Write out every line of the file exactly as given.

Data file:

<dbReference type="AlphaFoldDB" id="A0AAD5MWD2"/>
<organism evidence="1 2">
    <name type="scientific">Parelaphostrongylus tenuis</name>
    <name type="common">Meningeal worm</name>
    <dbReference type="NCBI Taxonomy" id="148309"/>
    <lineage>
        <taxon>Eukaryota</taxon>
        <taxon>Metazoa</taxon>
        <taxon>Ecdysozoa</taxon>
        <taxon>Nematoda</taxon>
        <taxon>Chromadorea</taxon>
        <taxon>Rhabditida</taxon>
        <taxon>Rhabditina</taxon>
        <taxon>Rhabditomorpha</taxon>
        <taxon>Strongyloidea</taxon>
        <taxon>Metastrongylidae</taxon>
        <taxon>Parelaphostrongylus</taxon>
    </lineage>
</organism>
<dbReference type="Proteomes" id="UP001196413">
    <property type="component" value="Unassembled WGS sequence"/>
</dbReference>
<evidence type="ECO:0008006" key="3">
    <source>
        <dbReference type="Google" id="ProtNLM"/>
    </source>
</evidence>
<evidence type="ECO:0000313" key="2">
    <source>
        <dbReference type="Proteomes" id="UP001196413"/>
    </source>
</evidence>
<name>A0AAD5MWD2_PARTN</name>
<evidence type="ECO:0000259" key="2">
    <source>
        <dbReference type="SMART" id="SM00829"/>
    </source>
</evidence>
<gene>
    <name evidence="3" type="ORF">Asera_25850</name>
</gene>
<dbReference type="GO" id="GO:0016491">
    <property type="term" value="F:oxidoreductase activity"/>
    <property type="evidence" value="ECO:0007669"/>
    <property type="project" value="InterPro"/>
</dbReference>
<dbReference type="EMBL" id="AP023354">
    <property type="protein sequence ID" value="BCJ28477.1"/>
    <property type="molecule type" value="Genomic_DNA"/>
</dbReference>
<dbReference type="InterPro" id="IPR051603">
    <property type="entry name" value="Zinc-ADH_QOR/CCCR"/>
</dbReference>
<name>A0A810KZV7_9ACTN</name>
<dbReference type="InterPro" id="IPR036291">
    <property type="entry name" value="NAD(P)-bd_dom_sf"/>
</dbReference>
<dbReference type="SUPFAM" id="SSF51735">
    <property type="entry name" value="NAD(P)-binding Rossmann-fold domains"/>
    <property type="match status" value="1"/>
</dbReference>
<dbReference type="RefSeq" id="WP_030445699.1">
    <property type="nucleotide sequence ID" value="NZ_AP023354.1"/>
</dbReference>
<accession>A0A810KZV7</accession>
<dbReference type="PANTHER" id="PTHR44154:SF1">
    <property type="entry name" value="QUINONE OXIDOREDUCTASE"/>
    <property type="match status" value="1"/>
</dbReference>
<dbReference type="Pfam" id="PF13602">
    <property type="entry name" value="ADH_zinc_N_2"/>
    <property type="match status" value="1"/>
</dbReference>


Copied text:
<dbReference type="AlphaFoldDB" id="A0AAD5MWD2"/>
<organism evidence="1 2">
    <name type="scientific">Parelaphostrongylus tenuis</name>
    <name type="common">Meningeal worm</name>
    <dbReference type="NCBI Taxonomy" id="148309"/>
    <lineage>
        <taxon>Eukaryota</taxon>
        <taxon>Metazoa</taxon>
        <taxon>Ecdysozoa</taxon>
        <taxon>Nematoda</taxon>
        <taxon>Chromadorea</taxon>
        <taxon>Rhabditida</taxon>
        <taxon>Rhabditina</taxon>
        <taxon>Rhabditomorpha</taxon>
        <taxon>Strongyloidea</taxon>
        <taxon>Metastrongylidae</taxon>
        <taxon>Parelaphostrongylus</taxon>
    </lineage>
</organism>
<dbReference type="Proteomes" id="UP001196413">
    <property type="component" value="Unassembled WGS sequence"/>
</dbReference>
<evidence type="ECO:0008006" key="3">
    <source>
        <dbReference type="Google" id="ProtNLM"/>
    </source>
</evidence>
<evidence type="ECO:0000313" key="2">
    <source>
        <dbReference type="Proteomes" id="UP001196413"/>
    </source>
</evidence>
<name>A0AAD5MWD2_PARTN</name>
<evidence type="ECO:0000259" key="2">
    <source>
        <dbReference type="SMART" id="SM00829"/>
    </source>
</evidence>
<gene>
    <name evidence="3" type="ORF">Asera_25850</name>
</gene>
<dbReference type="GO" id="GO:0016491">
    <property type="term" value="F:oxidoreductase activity"/>
    <property type="evidence" value="ECO:0007669"/>
    <property type="project" value="InterPro"/>
</dbReference>
<dbReference type="EMBL" id="AP023354">
    <property type="protein sequence ID" value="BCJ28477.1"/>
    <property type="molecule type" value="Genomic_DNA"/>
</dbReference>
<dbReference type="InterPro" id="IPR051603">
    <property type="entry name" value="Zinc-ADH_QOR/CCCR"/>
</dbReference>
<name>A0A810KZV7_9ACTN</name>
<dbReference type="InterPro" id="IPR036291">
    <property type="entry name" value="NAD(P)-bd_dom_sf"/>
</dbReference>
<dbReference type="SUPFAM" id="SSF51735">
    <property type="entry name" value="NAD(P)-binding Rossmann-fold domains"/>
    <property type="match status" value="1"/>
</dbReference>
<dbReference type="RefSeq" id="WP_030445699.1">
    <property type="nucleotide sequence ID" value="NZ_AP023354.1"/>
</dbReference>
<accession>A0A810KZV7</accession>
<dbReference type="PANTHER" id="PTHR44154:SF1">
    <property type="entry name" value="QUINONE OXIDOREDUCTASE"/>
    <property type="match status" value="1"/>
</dbReference>
<dbReference type="Pfam" id="PF13602">
    <property type="entry name" value="ADH_zinc_N_2"/>
    <property type="match status" value="1"/>
</dbReference>